22-Year-Old African-American Sichuan Fan Wins Miss America Crown Supporting Gun Rights

The Miss USA 2020 contest, which was postponed due to the Wuhan pneumonia outbreak (COVID-19), ended on November 9 at Graceland, the home of the King of Rock ‘n’ Roll, Elvis Presley, in Memphis, Tennessee, with the crown going to Asya Branch, a Mississippi native who supports gun rights and has met with President Donald Trump to discuss related issues.

Branch, 22, from Booneville, Mississippi, is the first African-American to represent the state in the Miss Universe competition and the first Miss Universe winner from the state to win the crown.

In her introductory video, Blanche talked about her passion for criminal justice reform and mentioned that she had participated in a roundtable discussion on the issue with President Donald Trump.

On the evening of the 9th local time, after two rounds of fierce elimination in swimsuit and evening gown, the final round of the competition asked the five finalists to pick a random topic for a 30-second speech, Blanche drew the “gun law”.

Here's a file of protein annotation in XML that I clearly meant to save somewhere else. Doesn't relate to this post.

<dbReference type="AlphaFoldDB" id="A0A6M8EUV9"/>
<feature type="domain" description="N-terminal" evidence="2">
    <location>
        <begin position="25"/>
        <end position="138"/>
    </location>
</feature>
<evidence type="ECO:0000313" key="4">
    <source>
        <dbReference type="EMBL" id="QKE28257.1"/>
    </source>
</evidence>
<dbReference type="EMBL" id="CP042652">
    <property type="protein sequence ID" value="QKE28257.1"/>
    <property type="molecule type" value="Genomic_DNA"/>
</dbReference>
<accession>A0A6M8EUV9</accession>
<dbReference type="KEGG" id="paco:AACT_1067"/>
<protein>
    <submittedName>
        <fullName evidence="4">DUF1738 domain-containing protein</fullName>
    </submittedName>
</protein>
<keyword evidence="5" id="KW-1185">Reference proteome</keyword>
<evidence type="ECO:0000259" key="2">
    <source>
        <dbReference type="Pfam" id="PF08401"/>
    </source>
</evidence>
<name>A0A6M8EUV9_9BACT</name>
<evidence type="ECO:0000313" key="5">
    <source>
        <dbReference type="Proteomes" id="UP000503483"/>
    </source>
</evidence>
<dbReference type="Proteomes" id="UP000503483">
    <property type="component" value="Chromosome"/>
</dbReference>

She spoke freely, emphasizing that she grew up in a family with guns and learned from an early age how to assemble, shoot and keep them safe, and that everyone should be provided with gun education. But Blanche cautioned that the public should be trained and pass safety tests to obtain a firearms permit.

She said, “I don’t think we want to ban guns because obviously people will find a way to get what they want anyway, (gun ownership) is a right guaranteed by the Second Amendment to our Constitution, we just need a safer environment.”

The Second Amendment to the U.S. Constitution explicitly states, “A well-disciplined militia, being necessary to insure the security of a free state, the right of the people to keep and bear arms, shall not be infringed.”

According to Trump, the U.S. Constitutional Fathers framed this as the Second Amendment to the Constitution, second only to the First Amendment – the freedom of speech, religion, press, assembly and demonstration, and petition to the government, thus showing that they understood how important the right to bear arms is to all Americans.